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Uranium Production Costs Fall For The First Time In 5 Years

There was good news in the Uranium sector this week in the form of a report that working conditions appear to be improving for the world’s major producers.

That was the conclusion from research published Tuesday by mining analysts CRU, which claimed that costs are coming down across the global uranium mining industry. Related: Brussel’s Terror Attack Drives Europe Further Into Terrorism Rabbit Hole

CRU found that weighted average site costs for production fell by $1/lb during 2015. This was caused by factors such as currency depreciation against the U.S. dollar in key producing nations such as Kazakhstan, Australia, and Canada. Industry productivity improvements and lower global prices for inputs like sulphuric acid and diesel also played a role.

Here’s the most critical point. CRU said this is the first year since 2010 that uranium production costs have declined. This shows that the downturn in the sector is just now starting to catch up with cost pressures. Related: Record Loss For Petrobras As Political And Economic Crisis Worsen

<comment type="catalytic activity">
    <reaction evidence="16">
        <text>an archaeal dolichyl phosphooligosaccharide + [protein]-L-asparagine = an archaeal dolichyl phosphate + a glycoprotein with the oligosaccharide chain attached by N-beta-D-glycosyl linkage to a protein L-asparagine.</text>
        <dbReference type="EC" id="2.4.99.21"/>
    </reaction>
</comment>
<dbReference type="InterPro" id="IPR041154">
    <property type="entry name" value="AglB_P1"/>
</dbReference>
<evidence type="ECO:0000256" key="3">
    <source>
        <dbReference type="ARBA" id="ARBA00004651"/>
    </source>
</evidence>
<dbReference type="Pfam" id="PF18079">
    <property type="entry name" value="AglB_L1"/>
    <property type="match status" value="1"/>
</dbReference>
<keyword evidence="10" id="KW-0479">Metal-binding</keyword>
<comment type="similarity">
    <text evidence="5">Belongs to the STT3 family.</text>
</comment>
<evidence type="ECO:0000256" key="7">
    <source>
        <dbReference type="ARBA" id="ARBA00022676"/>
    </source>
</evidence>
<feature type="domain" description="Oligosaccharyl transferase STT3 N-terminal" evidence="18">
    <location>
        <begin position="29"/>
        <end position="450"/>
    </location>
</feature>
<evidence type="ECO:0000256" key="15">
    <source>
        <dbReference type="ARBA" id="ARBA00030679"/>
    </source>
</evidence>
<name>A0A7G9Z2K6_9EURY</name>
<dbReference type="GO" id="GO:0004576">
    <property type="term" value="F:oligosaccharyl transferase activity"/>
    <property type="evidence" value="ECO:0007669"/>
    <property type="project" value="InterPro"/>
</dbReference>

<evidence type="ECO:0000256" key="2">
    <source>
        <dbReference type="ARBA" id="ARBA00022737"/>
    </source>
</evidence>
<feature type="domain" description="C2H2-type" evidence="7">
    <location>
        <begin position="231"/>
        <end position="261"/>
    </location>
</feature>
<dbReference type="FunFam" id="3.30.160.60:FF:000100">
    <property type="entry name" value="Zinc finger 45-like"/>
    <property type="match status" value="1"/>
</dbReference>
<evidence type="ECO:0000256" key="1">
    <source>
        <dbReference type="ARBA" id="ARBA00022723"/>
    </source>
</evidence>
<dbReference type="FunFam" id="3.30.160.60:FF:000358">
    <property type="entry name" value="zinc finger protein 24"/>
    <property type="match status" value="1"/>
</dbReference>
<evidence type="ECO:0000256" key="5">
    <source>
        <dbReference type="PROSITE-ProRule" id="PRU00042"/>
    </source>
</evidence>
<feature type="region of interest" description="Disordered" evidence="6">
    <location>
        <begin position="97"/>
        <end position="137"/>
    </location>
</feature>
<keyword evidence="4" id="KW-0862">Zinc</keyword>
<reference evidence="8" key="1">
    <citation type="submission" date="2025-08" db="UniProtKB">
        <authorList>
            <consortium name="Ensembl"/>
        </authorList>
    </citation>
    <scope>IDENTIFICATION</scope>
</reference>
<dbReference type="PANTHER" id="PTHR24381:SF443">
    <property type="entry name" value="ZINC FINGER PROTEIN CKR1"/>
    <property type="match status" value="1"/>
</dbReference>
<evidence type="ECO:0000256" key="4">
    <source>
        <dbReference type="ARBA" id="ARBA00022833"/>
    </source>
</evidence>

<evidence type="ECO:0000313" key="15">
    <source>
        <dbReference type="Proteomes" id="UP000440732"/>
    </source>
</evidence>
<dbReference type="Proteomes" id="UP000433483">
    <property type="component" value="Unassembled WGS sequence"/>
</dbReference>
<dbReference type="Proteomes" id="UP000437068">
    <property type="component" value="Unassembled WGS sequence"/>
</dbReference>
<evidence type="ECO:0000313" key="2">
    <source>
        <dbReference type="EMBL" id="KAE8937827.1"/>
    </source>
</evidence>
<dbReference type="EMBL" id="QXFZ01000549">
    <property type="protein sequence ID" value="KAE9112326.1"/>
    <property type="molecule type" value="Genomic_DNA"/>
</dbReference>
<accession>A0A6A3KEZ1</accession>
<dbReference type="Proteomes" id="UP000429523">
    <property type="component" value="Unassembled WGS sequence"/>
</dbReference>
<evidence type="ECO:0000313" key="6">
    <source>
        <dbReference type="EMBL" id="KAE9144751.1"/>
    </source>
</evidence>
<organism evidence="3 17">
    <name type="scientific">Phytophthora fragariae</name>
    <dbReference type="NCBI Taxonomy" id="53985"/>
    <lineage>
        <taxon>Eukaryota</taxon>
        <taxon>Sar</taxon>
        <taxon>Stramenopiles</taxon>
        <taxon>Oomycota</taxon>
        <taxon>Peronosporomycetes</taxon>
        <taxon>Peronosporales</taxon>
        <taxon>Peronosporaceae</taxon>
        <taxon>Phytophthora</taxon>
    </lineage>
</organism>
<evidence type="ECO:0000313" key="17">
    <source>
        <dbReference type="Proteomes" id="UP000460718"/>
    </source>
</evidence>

But the savings being enjoyed are a big boost for miners, with CRU noting that a “majority” of producers are now profitable, even at today’s lower prices. As the chart below shows, 80 percent of uranium mines on CRU’s new cost curve are below the spot price — while 94 percent of mines come in below current contract prices.

(Click to enlarge)

Source: CRU Related: Oil Prices Fall Fast On Huge Inventory Build

Of course, there’s still a fair amount of disparity across the cost curve. With CRU finding that Kazakhstan’s in-situ leach projects are still the world’s lowest-cost producers, followed by Canada’s underground mines.

But the fact that costs are coming down nearly everywhere is very good news for the industry. Watch for stealthily rising profits from producers — and keep an eye on currency exchange rates against the dollar as a key input going forward.

Here’s to bringing it down a notch,

By Dave Forest

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